September 11, 2015
Barack Obama orders US to admit 10,000 Syrian refugees
has asked for at least 10,000 Syrian refugees to be admitted to the United States next year, amid criticism his government has done too little to help.
Spokesman Josh Earnest yesterday said Obama had asked staff to "scale up" the number of refugee admissions, which are likely to total around 1,800 in the fiscal year ending September 30.
"He has informed his team that he would like them to make preparations to accept at least 10,000 Syrian refugees in the next fiscal year," said Earnest.
Around the world, voters shocked by images of drowning refugees have put pressure on their governments to act.
More than 62,000 Americans have signed a petition calling on Obama's administration to resettle at least 65,000 Syrians by 2016.
Earnest defended the administration's response, saying the US could not realistically provide sanctuary to the four million Syrians who have fled a brutal civil war.
"We know the scale of this problem, and it's significant, there are millions of people who have been driven from their homes because of this violence."
"What we can do is make sure we are doing anything we can to try to provide for their basic needs. That is why the United States has continued to be the largest donor of humanitarian assistance."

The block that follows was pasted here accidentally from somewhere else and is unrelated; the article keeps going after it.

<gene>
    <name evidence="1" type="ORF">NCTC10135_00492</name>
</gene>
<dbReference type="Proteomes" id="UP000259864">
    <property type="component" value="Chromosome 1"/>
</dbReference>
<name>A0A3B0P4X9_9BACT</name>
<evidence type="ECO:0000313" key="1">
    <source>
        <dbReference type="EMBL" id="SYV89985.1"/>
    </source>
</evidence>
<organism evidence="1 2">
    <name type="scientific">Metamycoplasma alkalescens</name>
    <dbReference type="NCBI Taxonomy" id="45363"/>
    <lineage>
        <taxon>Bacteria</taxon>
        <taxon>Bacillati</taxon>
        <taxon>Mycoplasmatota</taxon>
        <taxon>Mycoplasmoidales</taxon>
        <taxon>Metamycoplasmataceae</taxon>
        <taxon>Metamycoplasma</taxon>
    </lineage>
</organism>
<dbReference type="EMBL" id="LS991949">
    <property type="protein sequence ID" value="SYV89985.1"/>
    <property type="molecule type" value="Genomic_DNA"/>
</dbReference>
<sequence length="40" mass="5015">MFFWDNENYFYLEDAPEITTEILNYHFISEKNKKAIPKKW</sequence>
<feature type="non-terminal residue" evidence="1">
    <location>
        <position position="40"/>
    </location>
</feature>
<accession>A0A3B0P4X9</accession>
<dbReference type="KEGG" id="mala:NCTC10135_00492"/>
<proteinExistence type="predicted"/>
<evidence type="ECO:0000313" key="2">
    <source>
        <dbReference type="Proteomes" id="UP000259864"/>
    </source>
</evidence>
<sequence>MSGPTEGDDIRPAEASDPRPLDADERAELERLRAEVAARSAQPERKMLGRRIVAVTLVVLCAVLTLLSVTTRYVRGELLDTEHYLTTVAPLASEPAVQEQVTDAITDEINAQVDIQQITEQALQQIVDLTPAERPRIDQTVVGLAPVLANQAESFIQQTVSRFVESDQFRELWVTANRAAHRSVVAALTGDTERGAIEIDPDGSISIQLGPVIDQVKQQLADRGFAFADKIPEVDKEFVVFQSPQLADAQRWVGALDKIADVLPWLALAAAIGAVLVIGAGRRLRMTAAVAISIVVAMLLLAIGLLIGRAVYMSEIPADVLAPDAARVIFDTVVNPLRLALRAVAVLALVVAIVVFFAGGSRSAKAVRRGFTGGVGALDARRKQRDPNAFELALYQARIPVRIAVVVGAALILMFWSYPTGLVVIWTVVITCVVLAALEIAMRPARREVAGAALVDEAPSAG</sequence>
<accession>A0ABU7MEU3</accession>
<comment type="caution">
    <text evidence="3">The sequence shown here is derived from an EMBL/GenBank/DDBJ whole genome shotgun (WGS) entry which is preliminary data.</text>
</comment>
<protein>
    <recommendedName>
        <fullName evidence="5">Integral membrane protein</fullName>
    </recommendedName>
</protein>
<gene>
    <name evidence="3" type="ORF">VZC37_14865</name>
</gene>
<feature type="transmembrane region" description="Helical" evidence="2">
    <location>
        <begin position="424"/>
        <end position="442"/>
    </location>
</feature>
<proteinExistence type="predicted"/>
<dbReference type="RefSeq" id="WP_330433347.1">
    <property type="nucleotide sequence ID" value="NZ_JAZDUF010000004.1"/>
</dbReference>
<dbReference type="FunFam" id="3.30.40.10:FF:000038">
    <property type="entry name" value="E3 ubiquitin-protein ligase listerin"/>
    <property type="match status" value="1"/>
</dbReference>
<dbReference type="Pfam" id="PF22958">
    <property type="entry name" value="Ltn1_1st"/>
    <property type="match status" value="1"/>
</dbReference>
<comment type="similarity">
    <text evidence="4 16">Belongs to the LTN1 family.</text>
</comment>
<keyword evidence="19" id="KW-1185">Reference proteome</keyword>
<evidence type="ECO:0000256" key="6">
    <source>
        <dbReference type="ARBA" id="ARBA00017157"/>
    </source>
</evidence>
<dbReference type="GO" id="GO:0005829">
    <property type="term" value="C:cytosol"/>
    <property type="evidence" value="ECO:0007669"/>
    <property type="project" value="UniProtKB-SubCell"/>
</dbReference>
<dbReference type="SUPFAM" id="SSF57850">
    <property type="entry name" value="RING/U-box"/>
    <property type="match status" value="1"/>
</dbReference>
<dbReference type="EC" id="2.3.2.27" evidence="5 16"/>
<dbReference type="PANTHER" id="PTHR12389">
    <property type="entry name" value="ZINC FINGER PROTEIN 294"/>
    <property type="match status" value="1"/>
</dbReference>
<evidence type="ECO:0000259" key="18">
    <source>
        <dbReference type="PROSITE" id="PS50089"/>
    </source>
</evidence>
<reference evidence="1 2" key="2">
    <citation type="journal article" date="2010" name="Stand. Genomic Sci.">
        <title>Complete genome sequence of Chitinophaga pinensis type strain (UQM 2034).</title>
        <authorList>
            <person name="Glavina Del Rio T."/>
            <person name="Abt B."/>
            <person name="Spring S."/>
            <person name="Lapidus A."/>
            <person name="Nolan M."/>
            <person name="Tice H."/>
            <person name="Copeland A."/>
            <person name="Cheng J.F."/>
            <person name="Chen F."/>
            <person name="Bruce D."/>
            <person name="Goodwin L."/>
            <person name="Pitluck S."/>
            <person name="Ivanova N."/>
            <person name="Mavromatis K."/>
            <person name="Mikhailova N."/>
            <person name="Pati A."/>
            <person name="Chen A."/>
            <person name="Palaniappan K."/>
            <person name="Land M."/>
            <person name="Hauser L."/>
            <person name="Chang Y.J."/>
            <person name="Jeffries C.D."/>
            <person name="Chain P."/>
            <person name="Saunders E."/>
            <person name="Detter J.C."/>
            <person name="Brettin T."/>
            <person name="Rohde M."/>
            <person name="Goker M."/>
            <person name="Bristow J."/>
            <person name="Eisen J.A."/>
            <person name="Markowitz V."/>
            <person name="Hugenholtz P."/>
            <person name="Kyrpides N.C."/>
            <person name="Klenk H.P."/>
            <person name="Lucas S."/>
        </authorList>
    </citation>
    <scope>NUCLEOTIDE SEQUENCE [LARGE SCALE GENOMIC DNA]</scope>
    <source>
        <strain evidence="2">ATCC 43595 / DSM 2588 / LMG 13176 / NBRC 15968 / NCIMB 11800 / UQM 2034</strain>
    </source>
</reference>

US humanitarian funding for the crisis has totaled around USD 4 billion.
The United States currently accepts around 70,000 refugees a year from all conflicts around the world and has been particularly slow to accept Syrians.
Federal Bureau of Investigation director James Comey was asked Thursday about the risk of Islamic State group extremists infiltrating the Syrian refugees coming into the United States.
"That's a threat we have to worry about," he said. "We have to make sure we understand who is coming in... Because there is a risk here."
Refugees from the country must undergo strict security checks designed to weed out extremists, even after being registered by the United Nations.
"The process to bring refugees here is careful and deliberate," a senior State Department official said Wednesday.
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